For non-English particpants using the Google/Translator to view this post version of Cindy's tutorial, stop and refer back to the photos in the PDF tutorial on page 12. 

I taught my first 5-day Designs Workshop earlier this year. On day three I noticed that there was a bit of tension in the air...some of my students were getting crabby and testy...many were not in their happy spot. I talked with everyone in hopes of relaxing them and getting things worked out and it helped some, just not enough.

On the last day one of my students, Marti Zenker, approached me to share a special word. She is a teacher for “academically gifted” students. Above the bulletin board in her classroom, in large letters, is the word DISEQUILIBRIUM.

She explained what the word meant and how it applied to the current “testy” atmosphere in my classroom. It made complete sense. I had her talk to the entire group and you could have heard a pin drop. We all realized that this is exactly what had happened that week. Nobody was in their comfort zone...they were way out of their safe little box learning new skills. Once everyone realized what they were going thru was “normal” they relaxed and embraced the process.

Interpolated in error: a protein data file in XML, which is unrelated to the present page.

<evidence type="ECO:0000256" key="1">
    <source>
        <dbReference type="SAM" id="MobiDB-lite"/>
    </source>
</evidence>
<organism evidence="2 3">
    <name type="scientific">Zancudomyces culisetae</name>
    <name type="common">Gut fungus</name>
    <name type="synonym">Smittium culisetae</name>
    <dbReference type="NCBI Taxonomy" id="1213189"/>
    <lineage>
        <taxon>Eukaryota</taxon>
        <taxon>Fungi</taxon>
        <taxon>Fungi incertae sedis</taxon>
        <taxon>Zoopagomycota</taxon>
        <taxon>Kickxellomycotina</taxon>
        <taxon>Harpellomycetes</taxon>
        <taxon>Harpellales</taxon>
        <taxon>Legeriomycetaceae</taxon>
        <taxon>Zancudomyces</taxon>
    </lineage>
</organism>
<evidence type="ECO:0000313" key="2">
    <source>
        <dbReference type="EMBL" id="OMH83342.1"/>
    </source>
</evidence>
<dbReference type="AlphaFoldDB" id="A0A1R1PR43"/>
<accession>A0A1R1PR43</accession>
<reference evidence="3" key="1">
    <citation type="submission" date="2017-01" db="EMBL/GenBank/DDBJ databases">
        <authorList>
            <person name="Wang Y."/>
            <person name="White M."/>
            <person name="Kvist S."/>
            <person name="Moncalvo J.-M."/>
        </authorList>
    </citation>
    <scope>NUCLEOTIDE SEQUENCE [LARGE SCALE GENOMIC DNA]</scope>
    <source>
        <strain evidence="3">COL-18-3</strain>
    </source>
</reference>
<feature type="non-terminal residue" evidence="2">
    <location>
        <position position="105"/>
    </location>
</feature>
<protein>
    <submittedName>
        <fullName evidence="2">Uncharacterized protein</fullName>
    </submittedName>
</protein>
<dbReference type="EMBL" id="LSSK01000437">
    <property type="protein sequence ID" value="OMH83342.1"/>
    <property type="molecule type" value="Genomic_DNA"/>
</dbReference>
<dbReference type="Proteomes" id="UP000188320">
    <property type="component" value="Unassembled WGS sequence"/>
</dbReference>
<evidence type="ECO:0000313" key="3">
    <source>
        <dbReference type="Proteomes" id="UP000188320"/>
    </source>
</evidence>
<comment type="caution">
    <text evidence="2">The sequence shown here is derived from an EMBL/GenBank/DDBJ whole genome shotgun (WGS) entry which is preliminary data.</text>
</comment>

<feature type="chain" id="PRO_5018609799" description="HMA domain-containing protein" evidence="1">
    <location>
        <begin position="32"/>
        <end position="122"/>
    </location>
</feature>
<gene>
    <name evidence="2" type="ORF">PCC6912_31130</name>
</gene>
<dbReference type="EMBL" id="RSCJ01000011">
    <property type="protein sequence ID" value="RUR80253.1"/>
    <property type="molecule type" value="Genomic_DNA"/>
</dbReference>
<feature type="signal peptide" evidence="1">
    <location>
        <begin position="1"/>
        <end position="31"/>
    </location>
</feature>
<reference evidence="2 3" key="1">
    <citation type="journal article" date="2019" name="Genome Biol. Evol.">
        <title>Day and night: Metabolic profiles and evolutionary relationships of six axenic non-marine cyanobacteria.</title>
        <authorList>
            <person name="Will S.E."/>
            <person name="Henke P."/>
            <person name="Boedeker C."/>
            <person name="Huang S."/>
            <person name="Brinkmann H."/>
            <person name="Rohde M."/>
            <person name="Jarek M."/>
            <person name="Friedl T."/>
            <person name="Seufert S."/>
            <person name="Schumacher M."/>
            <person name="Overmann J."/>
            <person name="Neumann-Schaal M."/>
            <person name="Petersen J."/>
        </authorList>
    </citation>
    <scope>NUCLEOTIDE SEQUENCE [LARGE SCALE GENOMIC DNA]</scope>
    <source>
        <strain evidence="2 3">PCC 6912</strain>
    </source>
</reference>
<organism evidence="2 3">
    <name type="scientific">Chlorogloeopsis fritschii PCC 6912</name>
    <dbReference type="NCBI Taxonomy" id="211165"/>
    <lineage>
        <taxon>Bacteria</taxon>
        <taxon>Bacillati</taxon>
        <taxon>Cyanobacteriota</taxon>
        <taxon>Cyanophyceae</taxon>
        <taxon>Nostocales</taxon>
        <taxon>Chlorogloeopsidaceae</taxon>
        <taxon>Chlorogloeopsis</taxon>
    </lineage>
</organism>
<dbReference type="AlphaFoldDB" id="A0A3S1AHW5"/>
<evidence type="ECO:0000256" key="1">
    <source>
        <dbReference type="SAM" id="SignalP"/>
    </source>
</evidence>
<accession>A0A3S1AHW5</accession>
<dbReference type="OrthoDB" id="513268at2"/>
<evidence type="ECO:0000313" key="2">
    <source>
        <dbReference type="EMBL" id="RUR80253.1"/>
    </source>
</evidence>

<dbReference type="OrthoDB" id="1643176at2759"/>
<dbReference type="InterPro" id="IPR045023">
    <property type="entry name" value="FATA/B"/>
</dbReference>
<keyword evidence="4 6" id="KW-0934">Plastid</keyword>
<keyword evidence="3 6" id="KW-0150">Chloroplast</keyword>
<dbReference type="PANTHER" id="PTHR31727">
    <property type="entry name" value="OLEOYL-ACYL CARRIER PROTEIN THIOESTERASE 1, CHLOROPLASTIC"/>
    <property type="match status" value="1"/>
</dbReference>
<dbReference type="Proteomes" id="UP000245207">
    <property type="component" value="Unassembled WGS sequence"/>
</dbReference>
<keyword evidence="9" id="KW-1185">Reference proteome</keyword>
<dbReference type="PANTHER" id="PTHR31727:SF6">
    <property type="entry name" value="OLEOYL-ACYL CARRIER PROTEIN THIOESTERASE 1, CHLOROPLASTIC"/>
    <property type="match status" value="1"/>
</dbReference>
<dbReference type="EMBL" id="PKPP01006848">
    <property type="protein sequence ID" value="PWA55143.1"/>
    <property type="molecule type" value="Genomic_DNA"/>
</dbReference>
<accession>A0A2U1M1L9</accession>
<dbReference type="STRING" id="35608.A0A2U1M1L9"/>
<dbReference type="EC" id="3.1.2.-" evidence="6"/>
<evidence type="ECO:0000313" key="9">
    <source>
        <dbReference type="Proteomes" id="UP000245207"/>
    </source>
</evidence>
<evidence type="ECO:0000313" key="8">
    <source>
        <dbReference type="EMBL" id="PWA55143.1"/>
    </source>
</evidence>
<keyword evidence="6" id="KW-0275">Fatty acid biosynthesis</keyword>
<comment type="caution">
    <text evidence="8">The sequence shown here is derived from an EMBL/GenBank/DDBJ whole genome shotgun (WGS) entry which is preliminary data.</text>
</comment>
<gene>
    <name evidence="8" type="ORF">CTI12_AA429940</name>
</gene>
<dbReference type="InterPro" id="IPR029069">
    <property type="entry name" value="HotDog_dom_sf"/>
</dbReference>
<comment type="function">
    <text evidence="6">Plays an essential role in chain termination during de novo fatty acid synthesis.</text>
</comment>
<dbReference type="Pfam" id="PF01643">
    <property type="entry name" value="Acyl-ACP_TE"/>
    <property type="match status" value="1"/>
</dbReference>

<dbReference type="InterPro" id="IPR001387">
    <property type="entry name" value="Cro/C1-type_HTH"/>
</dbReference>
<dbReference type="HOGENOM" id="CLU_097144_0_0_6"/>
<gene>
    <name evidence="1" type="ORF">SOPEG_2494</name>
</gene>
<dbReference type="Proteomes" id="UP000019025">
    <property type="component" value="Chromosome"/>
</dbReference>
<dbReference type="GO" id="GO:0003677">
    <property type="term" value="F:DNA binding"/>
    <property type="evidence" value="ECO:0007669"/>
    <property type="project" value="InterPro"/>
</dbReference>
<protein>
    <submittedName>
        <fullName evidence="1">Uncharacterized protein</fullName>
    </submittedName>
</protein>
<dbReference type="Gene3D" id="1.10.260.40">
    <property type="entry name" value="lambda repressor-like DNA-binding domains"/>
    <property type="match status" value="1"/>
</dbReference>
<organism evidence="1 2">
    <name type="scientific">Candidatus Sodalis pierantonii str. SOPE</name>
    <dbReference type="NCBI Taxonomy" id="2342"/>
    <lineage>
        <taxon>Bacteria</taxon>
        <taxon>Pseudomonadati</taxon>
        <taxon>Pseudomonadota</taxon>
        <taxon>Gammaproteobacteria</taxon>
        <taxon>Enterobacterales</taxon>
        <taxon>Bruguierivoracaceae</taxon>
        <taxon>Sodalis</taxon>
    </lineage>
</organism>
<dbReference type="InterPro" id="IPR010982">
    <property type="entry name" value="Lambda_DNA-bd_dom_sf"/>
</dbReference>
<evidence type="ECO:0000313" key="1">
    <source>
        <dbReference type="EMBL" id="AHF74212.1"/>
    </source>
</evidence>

This word has changed my life and the way I approach teaching and life in general. I share it in every single class I teach and I am sharing it with you now. Print out the card at the bottom of this page and put it somewhere to remind you. Send it to a friend, share it with your guild, share it with other teachers. I guarantee it will change your life too.

Disequilibrium is a state your brain is in when it is learning something new and different. You may be in a class learning a new technique or a new skill. You may find yourself facing an obstacle head on and trying to overcome it. You may be facing a fear and trying to conquer it.

All of these situations put you in a place that is very uncomfortable. You are not happy there. You may find yourself becoming very agitated, restless and unfocused. More than likely you will find yourself doing other little tasks in order to avoid doing this "new and different" thing like taking a walk, eating, taking a nap, quilting… other tasks that are in your comfort zone and take you away from having to address this new thing.

Disequilibrium is a state your brain is in while it is actively learning...it is how your brain processes new information. Once you realize what is happening you can relax...take a deep breath...allow your mind to process this new thing...and watch the magic happen.

You will break thru that brick wall. You will be given wings and fly. I want to thank my student, Marti Zenker, for sharing this amazing word with me during one of my workshops. It has changed my life and the way I teach and learn.